There's been no love affair between Washington and Wall Street thus far in '09. And while surely none of us would blame our new administration for a 6% (annualized) contraction in last quarter's GDP or for the current 8.1% unemployment rate, I bet we can agree that policy recently passed and proposed could have been a bit more investor friendly. Although the tone coming out of Washington has been somewhat more inspiring the past few days (referring to President Obama's more upbeat comments on the economy).
In a recent commentary I suggested that our policymakers have two major opportunities to give the stock market a much needed lift. One being the "Bad Bank" concept, where the government establishes an entity that would purchase the so called "toxic" assets off of bank balance sheets. The other being a suspension of mark-to-market accounting, which requires banks to value assets at current market prices. As you might imagine, there's virtually no market for these mortgage assets currently. Therefore banks are forced to mark them down (by the $billions) to what many believe are artificially low prices while their intent is to hold them past the current reporting period.
A House financial services committee has schedule a hearing for this Thursday on mark-to-market accounting rules. If indeed Washington were to suspend mtm, I believe Wall Street would be very pleased.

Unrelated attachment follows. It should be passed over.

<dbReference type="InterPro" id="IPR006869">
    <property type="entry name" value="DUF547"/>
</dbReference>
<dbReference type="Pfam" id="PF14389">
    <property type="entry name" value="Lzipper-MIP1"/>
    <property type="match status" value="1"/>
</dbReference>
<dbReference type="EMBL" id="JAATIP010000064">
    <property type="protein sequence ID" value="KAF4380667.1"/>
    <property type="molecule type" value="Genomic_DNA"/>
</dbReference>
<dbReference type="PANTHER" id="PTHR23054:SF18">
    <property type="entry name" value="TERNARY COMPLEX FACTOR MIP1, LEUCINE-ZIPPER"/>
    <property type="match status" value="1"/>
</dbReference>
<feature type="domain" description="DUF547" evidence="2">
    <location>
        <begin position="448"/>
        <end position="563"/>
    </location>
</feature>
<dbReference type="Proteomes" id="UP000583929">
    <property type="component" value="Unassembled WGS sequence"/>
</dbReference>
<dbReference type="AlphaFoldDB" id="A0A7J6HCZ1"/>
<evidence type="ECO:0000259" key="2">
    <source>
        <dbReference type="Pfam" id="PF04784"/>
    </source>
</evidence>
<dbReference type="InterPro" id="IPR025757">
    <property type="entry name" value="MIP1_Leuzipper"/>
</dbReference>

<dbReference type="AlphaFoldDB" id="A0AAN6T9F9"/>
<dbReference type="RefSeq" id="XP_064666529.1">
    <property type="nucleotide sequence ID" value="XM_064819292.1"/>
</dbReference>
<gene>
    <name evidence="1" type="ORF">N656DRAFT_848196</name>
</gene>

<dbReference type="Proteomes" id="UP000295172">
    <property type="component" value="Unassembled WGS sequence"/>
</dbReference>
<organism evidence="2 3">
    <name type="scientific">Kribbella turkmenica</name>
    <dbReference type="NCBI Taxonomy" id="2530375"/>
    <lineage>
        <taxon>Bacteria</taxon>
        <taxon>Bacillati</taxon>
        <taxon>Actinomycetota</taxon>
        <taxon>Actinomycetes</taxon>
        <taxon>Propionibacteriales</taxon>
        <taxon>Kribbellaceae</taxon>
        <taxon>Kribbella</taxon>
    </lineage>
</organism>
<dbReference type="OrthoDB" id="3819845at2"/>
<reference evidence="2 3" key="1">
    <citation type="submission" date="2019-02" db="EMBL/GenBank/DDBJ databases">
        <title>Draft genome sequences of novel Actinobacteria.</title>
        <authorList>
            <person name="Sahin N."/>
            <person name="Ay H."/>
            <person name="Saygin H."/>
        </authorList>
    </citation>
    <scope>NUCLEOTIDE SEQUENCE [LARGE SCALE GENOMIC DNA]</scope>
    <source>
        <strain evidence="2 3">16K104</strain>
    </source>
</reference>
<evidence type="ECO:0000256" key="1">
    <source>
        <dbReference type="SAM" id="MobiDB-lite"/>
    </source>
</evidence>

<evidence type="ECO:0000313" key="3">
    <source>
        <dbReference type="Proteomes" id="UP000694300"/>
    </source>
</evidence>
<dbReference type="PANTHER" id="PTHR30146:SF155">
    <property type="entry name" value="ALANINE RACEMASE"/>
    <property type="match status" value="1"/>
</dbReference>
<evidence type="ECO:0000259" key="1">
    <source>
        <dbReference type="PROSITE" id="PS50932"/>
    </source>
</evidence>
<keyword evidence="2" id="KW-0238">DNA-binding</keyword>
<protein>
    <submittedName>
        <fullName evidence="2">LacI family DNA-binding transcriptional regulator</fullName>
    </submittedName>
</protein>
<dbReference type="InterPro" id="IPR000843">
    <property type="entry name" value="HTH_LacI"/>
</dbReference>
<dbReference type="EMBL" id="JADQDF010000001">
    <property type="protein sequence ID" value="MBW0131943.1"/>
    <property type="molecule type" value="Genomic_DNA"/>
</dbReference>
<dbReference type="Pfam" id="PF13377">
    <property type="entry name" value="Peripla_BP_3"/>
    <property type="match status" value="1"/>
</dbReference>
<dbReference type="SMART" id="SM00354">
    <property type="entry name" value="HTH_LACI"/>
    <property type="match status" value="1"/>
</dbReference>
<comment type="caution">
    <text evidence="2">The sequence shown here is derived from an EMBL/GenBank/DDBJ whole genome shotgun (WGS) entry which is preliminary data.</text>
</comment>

While there's nothing yet on the calendar regarding the "Bad Bank", supposedly Treasury Secretary Timothy Geithner and company are working on the details of a "public-private partnership" which would bring private distressed debt investors into the mix. Word has it that we are to receive some detail on this within the next couple of weeks.
No predictions here, just giving you a heads up that the next few days and weeks could bring some interesting developments. And in the meantime, expect that while emotions run high (leading to reactionary investment decisions), short-term traders will continue to rule the stock market (i.e., lots of volatility).
At this stage, rather than wondering how low the market will go, the more important question for the long-term investor becomes; how long can it stay at these (or lower) levels?